عنوان مقاله [English]
In Persian painting, human figure has a special place and its representations are influenced by imagination-centered attitudes in Persian literary tradition. The limited and repetitious visual characteristics of human body in Persian literature such as the likeness of face to the moon, height to the cedar, lips to the bud, etc., and the continuation of this kind of attitude in the expressions of the poets and the pictures of the painters, have created a traditional image in the works of all Iranian artists. This visual culture which is mostly based on the lyrical themes of Persian literary works has been considered in the most of the Persian configuration almost before the Qajar era, and the purpose of the painters is to present the ideal human body. Therefore, the painters always avoid drawing natural and objective forms and proportions. In drawing human figures, Jonayd, the famous painter in Jalāyerid School who worked in Sultan Ahmad court, paid attention to lyric themes for the first time. He achieved a completely Iranian style in his works which is considered as forerunner of the figuration methods in later periods of the Persian painting. Therefore, the subject of this study is examination of drawing methods and proportions of human configuration in Jonayd al-Sultani’s works based on the illustrated version of three poems (namely Homay o Homayun, the Kamal-Namah and the Raudat ul-Anwar) by Khwaju Kermani, kept in the British Museum under inventory number 18113, aiming at identifying possible patterns of figuration in paintings of Jalāyerid school based on the works of Jonayd al-Sultani. This manuscript, which is the masterpiece of the Jalāyerid painting school, is a turning point in the history of Persian painting. Because in addition to including the first signature (raqam) of an Iranian painter _ jonayd al-Sultani_ it is considered as a sample of figurative painting until the end of the tenth century AH / sixteenth century AD. The questions of this article are: 1. How is the thematic variety of figures in Jonayd’s paintings? 2. How can the pattern and human body proportions in Jonayd’s paintings be explained? This study was carried out through a descriptive- analytical method to measure the overall and partial proportions of the forms of the figures. Length (height) of the head in each body was used as the unit of measurement. This measurement criterion is in relation to the theoretical foundations of Persian painting, and it is different from the Western ones. The organs that are measured in each figure are: length of head, hands, feet, stature, and width of waist. Also the simplicity of the forms of the bodies has been considered to achieve an accurate measurement of the proportions and description of the configuration system. Jonayd's figures, in the illustrated version of three poems by Khwaju Kermani, are the statistical population of this study which is considered to be the only reliable work by him. Therefore 21 different figures that are selected by not-probable (selective) method constitute the sample in this study. The criteria for choosing samples are based on the characteristics of the subject, the state and the gender of the bodies. The data collection was also done through library research.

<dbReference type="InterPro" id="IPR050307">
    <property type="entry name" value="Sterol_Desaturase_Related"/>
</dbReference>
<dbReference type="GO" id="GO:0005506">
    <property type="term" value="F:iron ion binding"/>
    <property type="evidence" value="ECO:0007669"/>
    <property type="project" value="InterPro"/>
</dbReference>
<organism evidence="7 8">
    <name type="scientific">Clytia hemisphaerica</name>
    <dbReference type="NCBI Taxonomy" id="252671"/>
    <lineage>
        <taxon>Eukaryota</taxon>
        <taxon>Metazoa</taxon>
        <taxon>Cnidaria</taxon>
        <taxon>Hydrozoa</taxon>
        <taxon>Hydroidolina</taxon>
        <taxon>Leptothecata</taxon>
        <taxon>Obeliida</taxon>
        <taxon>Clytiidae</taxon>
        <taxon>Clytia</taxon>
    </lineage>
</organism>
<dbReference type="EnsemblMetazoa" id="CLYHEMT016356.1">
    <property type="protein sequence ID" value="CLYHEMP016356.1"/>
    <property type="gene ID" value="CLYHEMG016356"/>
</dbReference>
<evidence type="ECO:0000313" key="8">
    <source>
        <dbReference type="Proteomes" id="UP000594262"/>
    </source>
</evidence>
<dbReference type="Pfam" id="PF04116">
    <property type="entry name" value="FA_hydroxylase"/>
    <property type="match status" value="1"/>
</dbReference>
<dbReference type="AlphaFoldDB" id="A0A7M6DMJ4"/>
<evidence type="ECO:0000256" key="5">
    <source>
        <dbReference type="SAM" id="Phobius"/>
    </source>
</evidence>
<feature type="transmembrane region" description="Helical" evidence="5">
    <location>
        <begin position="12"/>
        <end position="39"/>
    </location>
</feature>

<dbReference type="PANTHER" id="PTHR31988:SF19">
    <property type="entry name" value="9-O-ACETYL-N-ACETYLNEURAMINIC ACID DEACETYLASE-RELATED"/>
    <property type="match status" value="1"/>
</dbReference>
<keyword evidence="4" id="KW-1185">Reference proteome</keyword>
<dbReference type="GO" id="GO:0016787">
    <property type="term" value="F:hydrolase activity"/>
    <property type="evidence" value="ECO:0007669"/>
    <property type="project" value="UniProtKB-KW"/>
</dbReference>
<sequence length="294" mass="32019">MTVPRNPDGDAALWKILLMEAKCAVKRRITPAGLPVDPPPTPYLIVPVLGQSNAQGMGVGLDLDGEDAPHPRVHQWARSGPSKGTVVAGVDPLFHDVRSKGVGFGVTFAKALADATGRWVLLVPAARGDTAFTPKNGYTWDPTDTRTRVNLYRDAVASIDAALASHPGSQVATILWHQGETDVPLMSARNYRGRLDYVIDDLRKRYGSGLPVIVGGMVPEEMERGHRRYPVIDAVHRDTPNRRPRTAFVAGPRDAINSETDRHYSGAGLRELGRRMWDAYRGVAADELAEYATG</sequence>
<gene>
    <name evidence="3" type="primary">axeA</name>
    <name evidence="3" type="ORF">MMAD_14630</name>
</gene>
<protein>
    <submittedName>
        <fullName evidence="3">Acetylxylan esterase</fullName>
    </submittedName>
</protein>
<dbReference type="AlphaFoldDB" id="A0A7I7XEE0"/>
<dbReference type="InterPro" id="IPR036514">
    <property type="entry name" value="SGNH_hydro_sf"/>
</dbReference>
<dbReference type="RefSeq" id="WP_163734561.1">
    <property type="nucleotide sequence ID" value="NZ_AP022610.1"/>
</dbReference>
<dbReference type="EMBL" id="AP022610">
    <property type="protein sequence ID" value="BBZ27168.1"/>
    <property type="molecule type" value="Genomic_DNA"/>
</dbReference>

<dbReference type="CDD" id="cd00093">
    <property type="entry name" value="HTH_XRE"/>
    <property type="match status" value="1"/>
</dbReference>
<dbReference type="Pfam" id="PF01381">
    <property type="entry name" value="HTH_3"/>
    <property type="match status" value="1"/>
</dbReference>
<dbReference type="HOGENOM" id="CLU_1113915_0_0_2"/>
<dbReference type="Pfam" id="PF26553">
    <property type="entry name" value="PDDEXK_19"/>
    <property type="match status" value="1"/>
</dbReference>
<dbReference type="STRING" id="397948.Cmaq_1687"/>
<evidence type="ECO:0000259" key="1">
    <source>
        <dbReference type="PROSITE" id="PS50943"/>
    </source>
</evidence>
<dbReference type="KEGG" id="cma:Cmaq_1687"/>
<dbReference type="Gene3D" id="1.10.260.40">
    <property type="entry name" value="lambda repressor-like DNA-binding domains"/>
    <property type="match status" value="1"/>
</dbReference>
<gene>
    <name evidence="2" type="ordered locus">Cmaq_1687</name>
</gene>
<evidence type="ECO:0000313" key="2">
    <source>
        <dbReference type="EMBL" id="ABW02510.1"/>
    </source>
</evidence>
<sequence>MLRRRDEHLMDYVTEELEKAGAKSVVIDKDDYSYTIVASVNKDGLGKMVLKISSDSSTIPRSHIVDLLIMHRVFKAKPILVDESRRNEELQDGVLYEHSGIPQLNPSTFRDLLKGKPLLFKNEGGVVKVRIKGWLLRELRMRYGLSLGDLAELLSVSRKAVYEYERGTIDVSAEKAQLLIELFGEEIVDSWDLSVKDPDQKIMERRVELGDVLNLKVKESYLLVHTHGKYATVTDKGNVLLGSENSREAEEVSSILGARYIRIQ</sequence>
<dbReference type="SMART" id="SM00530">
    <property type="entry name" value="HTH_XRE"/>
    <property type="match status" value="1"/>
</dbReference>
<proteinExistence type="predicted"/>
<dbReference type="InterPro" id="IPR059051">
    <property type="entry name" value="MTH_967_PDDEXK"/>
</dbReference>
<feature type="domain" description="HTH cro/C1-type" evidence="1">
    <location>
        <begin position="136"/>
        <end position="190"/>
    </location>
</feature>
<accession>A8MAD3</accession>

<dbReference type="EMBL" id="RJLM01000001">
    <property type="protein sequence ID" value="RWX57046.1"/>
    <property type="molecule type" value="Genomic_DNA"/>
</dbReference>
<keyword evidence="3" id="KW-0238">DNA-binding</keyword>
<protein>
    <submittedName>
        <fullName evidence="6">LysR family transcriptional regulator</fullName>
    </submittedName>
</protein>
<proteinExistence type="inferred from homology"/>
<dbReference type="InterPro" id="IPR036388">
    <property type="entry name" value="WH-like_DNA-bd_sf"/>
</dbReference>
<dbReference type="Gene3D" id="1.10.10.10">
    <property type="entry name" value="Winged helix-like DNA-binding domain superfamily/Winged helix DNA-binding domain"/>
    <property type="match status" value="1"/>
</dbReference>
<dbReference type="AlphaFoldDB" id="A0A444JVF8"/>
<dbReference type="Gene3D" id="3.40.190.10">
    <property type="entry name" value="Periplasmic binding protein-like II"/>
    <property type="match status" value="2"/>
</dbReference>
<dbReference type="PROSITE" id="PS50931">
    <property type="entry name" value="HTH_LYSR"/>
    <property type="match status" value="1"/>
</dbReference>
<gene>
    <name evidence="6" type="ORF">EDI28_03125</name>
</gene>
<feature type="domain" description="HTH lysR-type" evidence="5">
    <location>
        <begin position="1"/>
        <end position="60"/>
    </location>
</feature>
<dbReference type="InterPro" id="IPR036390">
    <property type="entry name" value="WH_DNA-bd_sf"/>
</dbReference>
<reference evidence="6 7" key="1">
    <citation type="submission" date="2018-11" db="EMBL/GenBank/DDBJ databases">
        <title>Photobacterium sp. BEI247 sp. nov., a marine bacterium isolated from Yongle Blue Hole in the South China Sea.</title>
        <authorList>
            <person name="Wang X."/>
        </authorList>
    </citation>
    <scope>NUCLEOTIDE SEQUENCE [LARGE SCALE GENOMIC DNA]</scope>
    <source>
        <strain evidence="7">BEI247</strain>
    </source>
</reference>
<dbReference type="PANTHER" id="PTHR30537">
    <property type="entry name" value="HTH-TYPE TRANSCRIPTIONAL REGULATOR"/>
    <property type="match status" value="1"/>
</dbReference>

The results of this study showed that Jonayd had considered three types of lyrical figuration: "figures of kings and princes", "figures of guards and hunters", and "figures of servants". Like his predecessors, Jonayd had used a certain pattern to draw the figures of kings and princes which was rooted in Persian painting and literary tradition. Tall figures are drawn at 7 heads tall, arms are 2.75 and legs are 3.75 heads long which constitute the formal features of this figuration pattern. Although the figures are apparently various, they all share a single drawing sample. There is not even much difference between men and women in figurative paintings, and the sex is merely distinguished through painting details such as the head cover and decorative objects which represent the kinds of cover and objects of the eighth century AH / fourteenth century AD. The above-mentioned pattern can be seen with little changes along with Mongolian portraiture in the figures of the guards and hunters. Their figures are 6 heads tall, the lengths of their arms and legs are respectively 2 and 2.75 heads. The figures of servants are distinguished from other figures due to the lack of balance and proportions in their bodies, and they mainly show a certain style in Jonayd’s paintings that is rarely repeated in the works of other artists. Their distinctive feature is their lean bodies, drawn at 8 heads tall, which are taller than those of the previous groups. Their arms are 2.75 heads, and their legs are 4 heads long.